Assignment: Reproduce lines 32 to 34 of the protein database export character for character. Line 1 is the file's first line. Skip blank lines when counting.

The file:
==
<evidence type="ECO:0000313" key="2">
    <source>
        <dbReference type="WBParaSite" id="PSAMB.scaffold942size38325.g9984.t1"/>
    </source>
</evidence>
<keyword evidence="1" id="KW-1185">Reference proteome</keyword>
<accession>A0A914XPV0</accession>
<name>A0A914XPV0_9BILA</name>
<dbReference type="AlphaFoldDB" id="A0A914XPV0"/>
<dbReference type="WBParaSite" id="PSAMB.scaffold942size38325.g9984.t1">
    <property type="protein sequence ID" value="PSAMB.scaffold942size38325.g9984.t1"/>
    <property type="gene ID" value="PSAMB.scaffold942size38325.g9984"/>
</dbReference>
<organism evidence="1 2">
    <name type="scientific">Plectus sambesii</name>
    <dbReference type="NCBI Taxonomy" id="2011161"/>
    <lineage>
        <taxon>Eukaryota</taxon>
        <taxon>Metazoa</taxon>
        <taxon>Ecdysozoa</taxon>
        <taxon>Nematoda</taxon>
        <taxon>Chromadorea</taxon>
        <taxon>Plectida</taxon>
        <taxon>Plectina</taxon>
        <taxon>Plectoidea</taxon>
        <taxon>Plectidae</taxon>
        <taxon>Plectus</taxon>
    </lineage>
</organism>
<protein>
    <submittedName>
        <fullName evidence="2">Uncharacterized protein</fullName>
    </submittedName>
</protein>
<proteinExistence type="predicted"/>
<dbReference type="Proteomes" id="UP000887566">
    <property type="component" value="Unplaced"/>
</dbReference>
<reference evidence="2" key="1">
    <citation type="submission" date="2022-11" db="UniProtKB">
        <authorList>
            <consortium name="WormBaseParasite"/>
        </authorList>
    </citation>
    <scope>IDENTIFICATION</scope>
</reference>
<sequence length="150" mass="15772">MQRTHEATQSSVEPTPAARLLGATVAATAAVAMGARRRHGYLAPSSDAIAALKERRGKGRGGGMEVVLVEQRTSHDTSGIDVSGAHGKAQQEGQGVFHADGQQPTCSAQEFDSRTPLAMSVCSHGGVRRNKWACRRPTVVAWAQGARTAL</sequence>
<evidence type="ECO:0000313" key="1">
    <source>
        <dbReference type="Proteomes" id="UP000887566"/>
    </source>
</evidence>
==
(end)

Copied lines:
        <fullName evidence="2">Uncharacterized protein</fullName>
    </submittedName>
</protein>